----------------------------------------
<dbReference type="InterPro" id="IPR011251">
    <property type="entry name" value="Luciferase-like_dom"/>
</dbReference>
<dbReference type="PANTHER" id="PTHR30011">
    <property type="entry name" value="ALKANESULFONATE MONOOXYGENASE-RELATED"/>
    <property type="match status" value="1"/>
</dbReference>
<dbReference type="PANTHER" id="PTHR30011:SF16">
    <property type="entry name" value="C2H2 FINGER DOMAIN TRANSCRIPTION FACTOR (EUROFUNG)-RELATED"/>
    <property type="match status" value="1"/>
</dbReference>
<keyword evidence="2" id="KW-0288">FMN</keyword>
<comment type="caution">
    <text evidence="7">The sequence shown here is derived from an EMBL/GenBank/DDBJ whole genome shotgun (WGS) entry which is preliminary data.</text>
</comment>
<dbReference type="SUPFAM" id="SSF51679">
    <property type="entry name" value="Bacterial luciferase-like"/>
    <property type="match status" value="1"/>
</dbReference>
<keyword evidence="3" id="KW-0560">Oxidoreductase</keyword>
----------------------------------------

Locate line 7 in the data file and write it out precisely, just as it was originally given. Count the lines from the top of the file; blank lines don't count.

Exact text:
</dbReference>